The residents of Ward Métis deserve a councillor who understands the fundamentals of city building, and how City Hall works, so they can handle the details and think about the big picture, while responding to emerging needs from constituents. Having a vision for a more sustainable, equitable, and prosperous city is important, but knowing which levers to pull on, how to elevate ongoing work, and how to work collaboratively alongside other City Councillors to achieve it is critical for success. My previous experiences working within municipal government and urban redevelopment have grounded my perspective, ensuring I’m ready to work with other members of council and administration for Edmontonians so that our city is a place where everyone can thrive and belong, feel a sense of community, and contribute to a more sustainable future.

IE/ Can you tell us about your past or current experiences that you think could possibly benefit/ translate to your position as a member of City Council?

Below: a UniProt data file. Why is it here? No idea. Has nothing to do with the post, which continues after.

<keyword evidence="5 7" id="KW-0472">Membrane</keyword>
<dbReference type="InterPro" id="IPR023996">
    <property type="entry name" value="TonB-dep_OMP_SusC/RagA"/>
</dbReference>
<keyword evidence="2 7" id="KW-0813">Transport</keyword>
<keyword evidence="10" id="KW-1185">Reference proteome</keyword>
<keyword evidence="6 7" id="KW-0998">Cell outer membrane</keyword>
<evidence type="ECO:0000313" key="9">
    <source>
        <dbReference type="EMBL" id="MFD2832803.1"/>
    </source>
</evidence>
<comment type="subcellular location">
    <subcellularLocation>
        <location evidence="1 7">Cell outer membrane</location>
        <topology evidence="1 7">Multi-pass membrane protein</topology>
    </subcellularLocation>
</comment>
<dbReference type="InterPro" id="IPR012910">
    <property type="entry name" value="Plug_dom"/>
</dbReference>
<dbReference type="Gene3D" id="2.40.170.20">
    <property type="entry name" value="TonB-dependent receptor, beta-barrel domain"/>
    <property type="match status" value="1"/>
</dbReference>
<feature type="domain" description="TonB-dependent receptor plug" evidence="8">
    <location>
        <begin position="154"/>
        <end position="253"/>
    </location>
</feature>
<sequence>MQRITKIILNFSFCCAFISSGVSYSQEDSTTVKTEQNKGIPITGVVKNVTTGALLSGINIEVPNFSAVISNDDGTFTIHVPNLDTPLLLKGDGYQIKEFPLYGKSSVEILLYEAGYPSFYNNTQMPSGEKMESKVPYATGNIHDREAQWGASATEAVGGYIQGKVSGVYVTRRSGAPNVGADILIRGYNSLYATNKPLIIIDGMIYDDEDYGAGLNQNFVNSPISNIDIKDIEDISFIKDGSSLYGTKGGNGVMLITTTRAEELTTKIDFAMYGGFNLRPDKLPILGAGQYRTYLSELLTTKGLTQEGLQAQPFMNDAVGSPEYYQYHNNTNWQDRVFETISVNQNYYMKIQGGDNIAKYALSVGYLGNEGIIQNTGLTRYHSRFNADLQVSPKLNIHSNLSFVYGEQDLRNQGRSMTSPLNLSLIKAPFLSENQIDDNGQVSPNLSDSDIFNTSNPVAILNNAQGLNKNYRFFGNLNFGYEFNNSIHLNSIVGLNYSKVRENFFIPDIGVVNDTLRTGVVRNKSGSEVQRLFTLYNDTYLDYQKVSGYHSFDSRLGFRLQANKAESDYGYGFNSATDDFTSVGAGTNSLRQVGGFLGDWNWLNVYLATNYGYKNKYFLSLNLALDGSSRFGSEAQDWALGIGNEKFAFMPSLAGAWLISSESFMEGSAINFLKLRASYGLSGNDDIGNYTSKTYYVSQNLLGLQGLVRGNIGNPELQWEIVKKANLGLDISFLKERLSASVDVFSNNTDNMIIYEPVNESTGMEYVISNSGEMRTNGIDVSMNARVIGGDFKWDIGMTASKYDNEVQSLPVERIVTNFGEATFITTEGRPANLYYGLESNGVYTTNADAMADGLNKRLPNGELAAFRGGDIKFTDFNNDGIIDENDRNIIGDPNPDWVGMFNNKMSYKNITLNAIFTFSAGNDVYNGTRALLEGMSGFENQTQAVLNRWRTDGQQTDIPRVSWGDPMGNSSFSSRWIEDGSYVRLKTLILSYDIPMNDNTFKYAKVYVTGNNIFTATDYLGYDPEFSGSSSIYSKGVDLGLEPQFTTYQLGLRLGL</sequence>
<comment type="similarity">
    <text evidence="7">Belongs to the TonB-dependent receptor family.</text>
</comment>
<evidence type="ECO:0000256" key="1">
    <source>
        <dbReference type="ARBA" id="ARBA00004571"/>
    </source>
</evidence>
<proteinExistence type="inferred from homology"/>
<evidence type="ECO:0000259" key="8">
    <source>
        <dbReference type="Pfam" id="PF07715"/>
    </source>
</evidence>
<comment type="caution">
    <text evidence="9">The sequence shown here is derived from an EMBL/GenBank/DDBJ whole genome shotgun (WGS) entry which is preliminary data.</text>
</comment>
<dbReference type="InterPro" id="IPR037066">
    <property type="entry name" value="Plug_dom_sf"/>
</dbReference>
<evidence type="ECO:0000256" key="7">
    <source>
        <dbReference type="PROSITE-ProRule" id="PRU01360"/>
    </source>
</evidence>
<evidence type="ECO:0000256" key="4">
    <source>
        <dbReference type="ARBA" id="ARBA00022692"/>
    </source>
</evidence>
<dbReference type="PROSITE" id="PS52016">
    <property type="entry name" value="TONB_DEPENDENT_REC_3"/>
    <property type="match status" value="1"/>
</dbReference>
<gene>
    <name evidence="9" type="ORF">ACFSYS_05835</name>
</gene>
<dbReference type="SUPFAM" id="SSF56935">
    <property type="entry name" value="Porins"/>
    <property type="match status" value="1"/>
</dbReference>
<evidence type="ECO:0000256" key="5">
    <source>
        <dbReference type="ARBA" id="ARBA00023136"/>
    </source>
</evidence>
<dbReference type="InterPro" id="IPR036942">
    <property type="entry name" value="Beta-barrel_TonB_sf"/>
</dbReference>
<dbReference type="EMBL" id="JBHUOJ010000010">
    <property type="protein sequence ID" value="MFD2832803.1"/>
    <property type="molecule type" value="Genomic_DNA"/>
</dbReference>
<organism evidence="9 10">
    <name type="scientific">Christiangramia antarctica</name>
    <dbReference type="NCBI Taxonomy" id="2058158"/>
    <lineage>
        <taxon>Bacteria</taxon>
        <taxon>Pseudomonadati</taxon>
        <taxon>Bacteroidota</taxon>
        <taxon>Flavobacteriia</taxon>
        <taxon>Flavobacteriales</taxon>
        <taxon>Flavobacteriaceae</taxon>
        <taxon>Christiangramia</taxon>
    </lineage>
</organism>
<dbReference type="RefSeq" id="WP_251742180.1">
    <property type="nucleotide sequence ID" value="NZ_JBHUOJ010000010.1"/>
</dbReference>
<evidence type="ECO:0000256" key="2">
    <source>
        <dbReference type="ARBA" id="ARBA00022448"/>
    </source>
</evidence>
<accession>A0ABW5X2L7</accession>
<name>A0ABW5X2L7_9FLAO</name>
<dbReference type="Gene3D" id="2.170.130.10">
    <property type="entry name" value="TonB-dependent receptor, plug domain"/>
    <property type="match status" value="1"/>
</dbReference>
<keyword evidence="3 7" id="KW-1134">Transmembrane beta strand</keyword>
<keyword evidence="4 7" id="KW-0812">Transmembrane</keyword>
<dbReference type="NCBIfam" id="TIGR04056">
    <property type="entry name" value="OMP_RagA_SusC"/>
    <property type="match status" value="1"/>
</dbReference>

ASI have a decade of experience working on municipal issues, including affordable housing, age-friendly cities, multiculturalism, and sustainable development. I have a master’s degree in urban planning, as well as a degree in sustainability, and sociology. I’m the founder of YEGarden Suites, a local non-profit, that has generated over $20 million of investment into our mature neighbourhoods while providing affordable housing for ageing in place and
multigenerational living. Building and running a non-profit taught me how to find pragmatic solutions to everyday issues communities face. I work in the space between industry, community, and the City to find common ground and align interests to achieve tangible changes to City policy and people’s lives. 

I have also worked with the University of Alberta’s Office of Sustainability and Alberta Municipal Affairs, as well as the City of Waterloo where I developed and implemented an intergenerational and intercultural learning program as a means to combat social isolation, ageism, and racism, which allowed me to learn about the complexities behind creating a more just and inclusive community. I’ve worked with Abundant Community Edmonton to facilitate community connections and foster a sense of belonging, resilience, and empowerment in our neighbourhoods. I also have served on numerous boards and committees with the Edmonton Social Planning Council, Old Strathcona Business Association, Infill Development in Edmonton Association, and the Edmonton Federation of Community Leagues. These experiences have shaped my understanding of the relationship between policy, zoning, regulatory frameworks, poverty and homelessness, community health and safety, economic development and community revitalization.